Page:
Judge Davis Denies Motion to Dismiss After Finding Forum Selection Clause in Separate Agreement Inapplicable
July 13, 2017
In SRL Mondani, LLC v. Modani Spa Resort, Ltd., C.A. No. N16C-04-010-EMD-CCLD, Judge Davis denied the defendants’ motion to dismiss the plaintiffs’ complaint, holding that a forum selection clause in one of the parties’ contracts did not supersede the Delaware forum selection clauses in the two agreements under which the dispute arose. Judge Davis additionally rejected the defendants’ alternative forum non conveniens argument.
The plaintiffs initiated this breach of contract action after the defendants allegedly defaulted on a $1.5 million loan to fund a resort business in Israel. In conjunction with the loan, the parties entered into a bridge financing agreement (the “Agreement”) under which the defendants agreed to repay the full principal plus interest. The defendants failed to make the proper payments. Additionally, individual defendants Neil and Judy Kaye signed a personal guarantee (the “Guarantee”) promising to repay the loan if Modani Spa Resort, Ltd. failed to do so. The plaintiffs alleged that the Kayes did not repay the loan as required. Both the Agreement and Guarantee required any dispute to be brought in Delaware. However, another contract signed by the parties (the “Iska Contract”) contained a forum selection clause requiring that disputes under the contract be submitted to Israeli courts.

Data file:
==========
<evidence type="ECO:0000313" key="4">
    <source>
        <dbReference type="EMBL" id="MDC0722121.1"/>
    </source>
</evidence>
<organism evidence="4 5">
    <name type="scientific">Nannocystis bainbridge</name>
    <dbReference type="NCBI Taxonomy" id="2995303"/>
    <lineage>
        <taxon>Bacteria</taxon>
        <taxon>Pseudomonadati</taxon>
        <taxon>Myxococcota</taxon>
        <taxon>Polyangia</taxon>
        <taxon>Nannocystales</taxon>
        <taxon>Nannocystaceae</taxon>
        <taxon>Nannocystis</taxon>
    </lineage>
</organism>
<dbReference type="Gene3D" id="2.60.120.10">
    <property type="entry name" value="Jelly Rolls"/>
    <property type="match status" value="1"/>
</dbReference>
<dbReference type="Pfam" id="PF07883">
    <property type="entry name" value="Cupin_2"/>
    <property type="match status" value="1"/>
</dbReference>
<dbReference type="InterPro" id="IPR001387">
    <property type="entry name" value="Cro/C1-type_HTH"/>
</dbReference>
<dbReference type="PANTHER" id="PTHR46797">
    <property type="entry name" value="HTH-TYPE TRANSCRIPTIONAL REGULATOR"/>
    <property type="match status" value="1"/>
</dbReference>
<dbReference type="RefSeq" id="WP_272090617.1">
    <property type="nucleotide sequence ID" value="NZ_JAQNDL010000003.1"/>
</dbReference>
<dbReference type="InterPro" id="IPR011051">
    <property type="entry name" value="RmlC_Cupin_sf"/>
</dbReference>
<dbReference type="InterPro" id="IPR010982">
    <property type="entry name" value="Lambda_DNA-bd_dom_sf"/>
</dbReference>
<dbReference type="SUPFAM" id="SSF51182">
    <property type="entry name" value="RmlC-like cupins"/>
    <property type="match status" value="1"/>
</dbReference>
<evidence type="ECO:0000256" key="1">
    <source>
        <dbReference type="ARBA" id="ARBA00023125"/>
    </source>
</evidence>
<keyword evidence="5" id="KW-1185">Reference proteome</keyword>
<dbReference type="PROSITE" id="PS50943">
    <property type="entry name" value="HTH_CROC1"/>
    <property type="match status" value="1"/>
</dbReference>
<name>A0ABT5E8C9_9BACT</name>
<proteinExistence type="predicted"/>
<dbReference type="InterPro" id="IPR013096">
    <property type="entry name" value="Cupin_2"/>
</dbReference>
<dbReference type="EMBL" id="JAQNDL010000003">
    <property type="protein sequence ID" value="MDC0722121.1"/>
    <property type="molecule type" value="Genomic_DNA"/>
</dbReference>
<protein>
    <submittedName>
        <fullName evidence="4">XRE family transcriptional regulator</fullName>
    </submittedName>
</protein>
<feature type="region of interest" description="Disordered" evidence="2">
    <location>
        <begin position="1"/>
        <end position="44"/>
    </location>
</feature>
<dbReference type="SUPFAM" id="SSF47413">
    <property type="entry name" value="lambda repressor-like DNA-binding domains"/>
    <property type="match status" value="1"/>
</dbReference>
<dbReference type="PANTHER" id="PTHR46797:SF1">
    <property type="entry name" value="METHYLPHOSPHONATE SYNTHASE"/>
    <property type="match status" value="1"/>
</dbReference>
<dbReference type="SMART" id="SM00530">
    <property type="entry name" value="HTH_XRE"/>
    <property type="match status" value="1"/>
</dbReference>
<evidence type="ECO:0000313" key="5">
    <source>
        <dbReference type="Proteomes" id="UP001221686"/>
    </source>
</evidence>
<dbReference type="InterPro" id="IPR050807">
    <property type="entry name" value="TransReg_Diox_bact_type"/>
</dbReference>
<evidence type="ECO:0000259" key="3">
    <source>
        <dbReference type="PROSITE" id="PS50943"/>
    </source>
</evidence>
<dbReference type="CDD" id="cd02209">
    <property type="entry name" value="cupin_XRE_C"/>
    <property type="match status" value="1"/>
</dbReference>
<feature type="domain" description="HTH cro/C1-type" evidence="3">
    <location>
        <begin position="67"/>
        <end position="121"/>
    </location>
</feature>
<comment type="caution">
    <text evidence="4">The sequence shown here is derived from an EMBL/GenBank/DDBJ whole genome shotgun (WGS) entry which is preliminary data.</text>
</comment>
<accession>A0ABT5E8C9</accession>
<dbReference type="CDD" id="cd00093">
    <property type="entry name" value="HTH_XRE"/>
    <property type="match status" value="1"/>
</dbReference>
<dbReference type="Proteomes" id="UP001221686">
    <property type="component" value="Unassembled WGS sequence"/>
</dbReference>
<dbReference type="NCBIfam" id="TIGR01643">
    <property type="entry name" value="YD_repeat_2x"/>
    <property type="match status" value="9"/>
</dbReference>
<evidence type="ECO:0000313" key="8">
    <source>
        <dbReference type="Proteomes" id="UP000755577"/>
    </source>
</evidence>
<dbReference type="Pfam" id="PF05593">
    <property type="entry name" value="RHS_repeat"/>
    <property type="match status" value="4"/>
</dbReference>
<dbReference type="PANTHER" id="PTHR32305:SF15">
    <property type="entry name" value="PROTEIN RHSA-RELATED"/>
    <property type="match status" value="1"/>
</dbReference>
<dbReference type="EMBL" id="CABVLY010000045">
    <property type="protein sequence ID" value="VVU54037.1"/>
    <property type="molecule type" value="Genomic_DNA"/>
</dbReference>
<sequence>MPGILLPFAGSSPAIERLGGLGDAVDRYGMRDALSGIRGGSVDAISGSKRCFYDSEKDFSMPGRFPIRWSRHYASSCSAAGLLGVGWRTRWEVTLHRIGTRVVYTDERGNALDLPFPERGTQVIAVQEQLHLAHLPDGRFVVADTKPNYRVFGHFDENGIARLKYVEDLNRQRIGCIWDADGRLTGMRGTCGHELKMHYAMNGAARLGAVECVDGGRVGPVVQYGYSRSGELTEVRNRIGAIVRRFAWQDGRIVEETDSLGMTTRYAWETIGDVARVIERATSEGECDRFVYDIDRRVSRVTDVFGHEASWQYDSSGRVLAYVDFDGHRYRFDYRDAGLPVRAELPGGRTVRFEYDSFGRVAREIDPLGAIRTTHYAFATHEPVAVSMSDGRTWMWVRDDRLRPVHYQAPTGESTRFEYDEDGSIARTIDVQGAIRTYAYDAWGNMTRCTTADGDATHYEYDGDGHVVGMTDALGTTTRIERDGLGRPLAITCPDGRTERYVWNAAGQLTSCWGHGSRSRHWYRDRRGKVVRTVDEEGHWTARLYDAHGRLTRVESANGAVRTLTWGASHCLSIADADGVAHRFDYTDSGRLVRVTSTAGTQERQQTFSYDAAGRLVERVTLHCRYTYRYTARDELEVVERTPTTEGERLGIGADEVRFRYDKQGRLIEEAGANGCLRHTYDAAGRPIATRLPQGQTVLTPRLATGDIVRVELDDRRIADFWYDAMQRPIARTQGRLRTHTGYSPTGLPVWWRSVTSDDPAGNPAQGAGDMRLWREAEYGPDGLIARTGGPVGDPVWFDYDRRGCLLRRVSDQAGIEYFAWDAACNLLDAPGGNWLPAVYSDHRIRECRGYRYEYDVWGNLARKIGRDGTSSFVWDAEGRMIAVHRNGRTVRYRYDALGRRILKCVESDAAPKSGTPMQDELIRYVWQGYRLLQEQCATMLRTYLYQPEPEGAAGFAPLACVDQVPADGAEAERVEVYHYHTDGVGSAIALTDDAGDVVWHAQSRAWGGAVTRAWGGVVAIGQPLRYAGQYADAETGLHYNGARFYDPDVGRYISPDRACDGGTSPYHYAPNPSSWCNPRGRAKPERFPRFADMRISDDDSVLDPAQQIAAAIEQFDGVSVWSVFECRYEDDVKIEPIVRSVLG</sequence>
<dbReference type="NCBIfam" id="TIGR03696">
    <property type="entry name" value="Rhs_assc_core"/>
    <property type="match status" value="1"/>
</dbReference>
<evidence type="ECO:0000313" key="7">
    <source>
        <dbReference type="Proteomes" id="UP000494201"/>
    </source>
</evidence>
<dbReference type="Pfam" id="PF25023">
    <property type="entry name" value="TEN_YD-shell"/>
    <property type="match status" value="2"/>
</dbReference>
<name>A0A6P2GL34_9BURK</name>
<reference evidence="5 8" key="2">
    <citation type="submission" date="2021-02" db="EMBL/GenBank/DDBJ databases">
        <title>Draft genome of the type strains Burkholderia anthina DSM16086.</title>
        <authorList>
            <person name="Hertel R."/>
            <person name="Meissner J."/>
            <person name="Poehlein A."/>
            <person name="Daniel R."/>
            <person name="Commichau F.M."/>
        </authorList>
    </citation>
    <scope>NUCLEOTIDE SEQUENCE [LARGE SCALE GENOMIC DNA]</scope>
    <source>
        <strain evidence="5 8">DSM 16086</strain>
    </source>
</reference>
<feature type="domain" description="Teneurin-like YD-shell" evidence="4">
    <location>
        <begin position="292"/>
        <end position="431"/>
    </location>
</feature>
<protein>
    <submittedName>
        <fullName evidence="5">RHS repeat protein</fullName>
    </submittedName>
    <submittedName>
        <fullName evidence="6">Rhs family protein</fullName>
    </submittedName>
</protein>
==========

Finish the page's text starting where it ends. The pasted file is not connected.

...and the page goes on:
In their motion, the defendants advanced two arguments: (1) the Iska Contract, with its forum selection clause, superseded the forum selection clauses in the Agreement and the Guarantee; and (2) in the alternative, the case should be dismissed on forum non conveniens grounds.
Ultimately, the Court rejected the defendants’ arguments. Judge Davis found the Agreement and Guarantee to be the relevant contracts because the plaintiffs were seeking to enforce those two agreements. As a result, there was no actual dispute arising from the Iska Contract. Furthermore, the defendants presented no case law supporting the assertion that contracts such as the Iska Contract supersede other concurrent contracts, and several decisions that do discuss similar contracts characterize them as religious formalities used to satisfy Jewish customs.
Additionally, when evaluating the defendants’ forum non conveniens argument based on the factors articulated in General Foods Corp. v. Cryo-Maid, Inc., 198 A.2d. 681 (Del. 1964), Judge Davis highlighted the present state of modern communication and how that greatly increases the ease and efficiency of transporting documentation and facilitating communication. This weighed against any argument that Delaware was an inconvenient forum, and the motion was denied.
Analysis: Delaware is home to many business entities based overseas, and parties often choose Delaware courts to litigate their complex business disputes. Accordingly, the CCLD often sees cases involving foreign entities and disputes that touch on areas of foreign law. The CCLD is well equipped to handle such cases and will typically refuse to dismiss such cases even where travel to Delaware may present an inconvenience to certain parties.